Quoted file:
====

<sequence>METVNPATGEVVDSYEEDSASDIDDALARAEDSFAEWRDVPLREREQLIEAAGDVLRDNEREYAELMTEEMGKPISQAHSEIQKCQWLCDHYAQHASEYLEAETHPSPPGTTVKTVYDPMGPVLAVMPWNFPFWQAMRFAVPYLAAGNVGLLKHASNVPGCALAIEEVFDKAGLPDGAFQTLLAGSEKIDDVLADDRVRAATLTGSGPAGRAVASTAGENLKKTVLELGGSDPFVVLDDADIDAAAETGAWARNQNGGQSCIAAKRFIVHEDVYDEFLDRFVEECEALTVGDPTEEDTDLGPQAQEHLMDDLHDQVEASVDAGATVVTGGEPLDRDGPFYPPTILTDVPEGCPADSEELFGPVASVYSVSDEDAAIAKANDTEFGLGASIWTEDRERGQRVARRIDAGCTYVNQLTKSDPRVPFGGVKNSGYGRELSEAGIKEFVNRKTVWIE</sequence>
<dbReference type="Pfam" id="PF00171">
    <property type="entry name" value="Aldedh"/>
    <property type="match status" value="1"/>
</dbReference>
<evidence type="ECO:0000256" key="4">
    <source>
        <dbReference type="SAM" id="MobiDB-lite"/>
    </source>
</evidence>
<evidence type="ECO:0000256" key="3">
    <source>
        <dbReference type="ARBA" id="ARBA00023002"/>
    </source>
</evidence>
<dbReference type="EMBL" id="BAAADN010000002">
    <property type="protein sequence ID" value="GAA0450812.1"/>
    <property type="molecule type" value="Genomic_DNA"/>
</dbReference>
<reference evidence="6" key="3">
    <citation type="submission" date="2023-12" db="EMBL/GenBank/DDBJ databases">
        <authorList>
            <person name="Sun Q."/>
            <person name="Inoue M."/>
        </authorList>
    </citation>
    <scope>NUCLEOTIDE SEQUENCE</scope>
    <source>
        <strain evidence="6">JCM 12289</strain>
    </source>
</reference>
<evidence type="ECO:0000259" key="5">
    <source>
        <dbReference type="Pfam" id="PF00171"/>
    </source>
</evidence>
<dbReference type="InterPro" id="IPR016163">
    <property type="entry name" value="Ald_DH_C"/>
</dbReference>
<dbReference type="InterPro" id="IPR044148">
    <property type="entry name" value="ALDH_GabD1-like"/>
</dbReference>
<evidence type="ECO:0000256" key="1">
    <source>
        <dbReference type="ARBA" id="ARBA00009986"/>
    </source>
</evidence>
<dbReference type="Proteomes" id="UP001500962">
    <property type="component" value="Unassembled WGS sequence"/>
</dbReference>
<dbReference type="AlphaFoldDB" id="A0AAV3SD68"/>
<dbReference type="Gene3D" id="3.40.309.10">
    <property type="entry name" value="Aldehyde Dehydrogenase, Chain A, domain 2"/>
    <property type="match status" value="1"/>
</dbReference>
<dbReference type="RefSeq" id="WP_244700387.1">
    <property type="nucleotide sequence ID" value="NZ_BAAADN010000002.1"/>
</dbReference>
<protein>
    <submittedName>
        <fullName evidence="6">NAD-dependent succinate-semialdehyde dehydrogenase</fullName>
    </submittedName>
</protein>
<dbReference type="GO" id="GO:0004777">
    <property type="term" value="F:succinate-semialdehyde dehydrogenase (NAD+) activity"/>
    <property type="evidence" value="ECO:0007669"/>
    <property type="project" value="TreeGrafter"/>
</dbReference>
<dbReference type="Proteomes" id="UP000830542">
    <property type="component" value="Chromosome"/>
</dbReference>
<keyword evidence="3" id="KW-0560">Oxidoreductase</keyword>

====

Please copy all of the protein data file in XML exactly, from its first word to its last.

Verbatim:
<sequence>METVNPATGEVVDSYEEDSASDIDDALARAEDSFAEWRDVPLREREQLIEAAGDVLRDNEREYAELMTEEMGKPISQAHSEIQKCQWLCDHYAQHASEYLEAETHPSPPGTTVKTVYDPMGPVLAVMPWNFPFWQAMRFAVPYLAAGNVGLLKHASNVPGCALAIEEVFDKAGLPDGAFQTLLAGSEKIDDVLADDRVRAATLTGSGPAGRAVASTAGENLKKTVLELGGSDPFVVLDDADIDAAAETGAWARNQNGGQSCIAAKRFIVHEDVYDEFLDRFVEECEALTVGDPTEEDTDLGPQAQEHLMDDLHDQVEASVDAGATVVTGGEPLDRDGPFYPPTILTDVPEGCPADSEELFGPVASVYSVSDEDAAIAKANDTEFGLGASIWTEDRERGQRVARRIDAGCTYVNQLTKSDPRVPFGGVKNSGYGRELSEAGIKEFVNRKTVWIE</sequence>
<dbReference type="Pfam" id="PF00171">
    <property type="entry name" value="Aldedh"/>
    <property type="match status" value="1"/>
</dbReference>
<evidence type="ECO:0000256" key="4">
    <source>
        <dbReference type="SAM" id="MobiDB-lite"/>
    </source>
</evidence>
<evidence type="ECO:0000256" key="3">
    <source>
        <dbReference type="ARBA" id="ARBA00023002"/>
    </source>
</evidence>
<dbReference type="EMBL" id="BAAADN010000002">
    <property type="protein sequence ID" value="GAA0450812.1"/>
    <property type="molecule type" value="Genomic_DNA"/>
</dbReference>
<reference evidence="6" key="3">
    <citation type="submission" date="2023-12" db="EMBL/GenBank/DDBJ databases">
        <authorList>
            <person name="Sun Q."/>
            <person name="Inoue M."/>
        </authorList>
    </citation>
    <scope>NUCLEOTIDE SEQUENCE</scope>
    <source>
        <strain evidence="6">JCM 12289</strain>
    </source>
</reference>
<evidence type="ECO:0000259" key="5">
    <source>
        <dbReference type="Pfam" id="PF00171"/>
    </source>
</evidence>
<dbReference type="InterPro" id="IPR016163">
    <property type="entry name" value="Ald_DH_C"/>
</dbReference>
<dbReference type="InterPro" id="IPR044148">
    <property type="entry name" value="ALDH_GabD1-like"/>
</dbReference>
<evidence type="ECO:0000256" key="1">
    <source>
        <dbReference type="ARBA" id="ARBA00009986"/>
    </source>
</evidence>
<dbReference type="Proteomes" id="UP001500962">
    <property type="component" value="Unassembled WGS sequence"/>
</dbReference>
<dbReference type="AlphaFoldDB" id="A0AAV3SD68"/>
<dbReference type="Gene3D" id="3.40.309.10">
    <property type="entry name" value="Aldehyde Dehydrogenase, Chain A, domain 2"/>
    <property type="match status" value="1"/>
</dbReference>
<dbReference type="RefSeq" id="WP_244700387.1">
    <property type="nucleotide sequence ID" value="NZ_BAAADN010000002.1"/>
</dbReference>
<protein>
    <submittedName>
        <fullName evidence="6">NAD-dependent succinate-semialdehyde dehydrogenase</fullName>
    </submittedName>
</protein>
<dbReference type="GO" id="GO:0004777">
    <property type="term" value="F:succinate-semialdehyde dehydrogenase (NAD+) activity"/>
    <property type="evidence" value="ECO:0007669"/>
    <property type="project" value="TreeGrafter"/>
</dbReference>
<dbReference type="Proteomes" id="UP000830542">
    <property type="component" value="Chromosome"/>
</dbReference>
<keyword evidence="3" id="KW-0560">Oxidoreductase</keyword>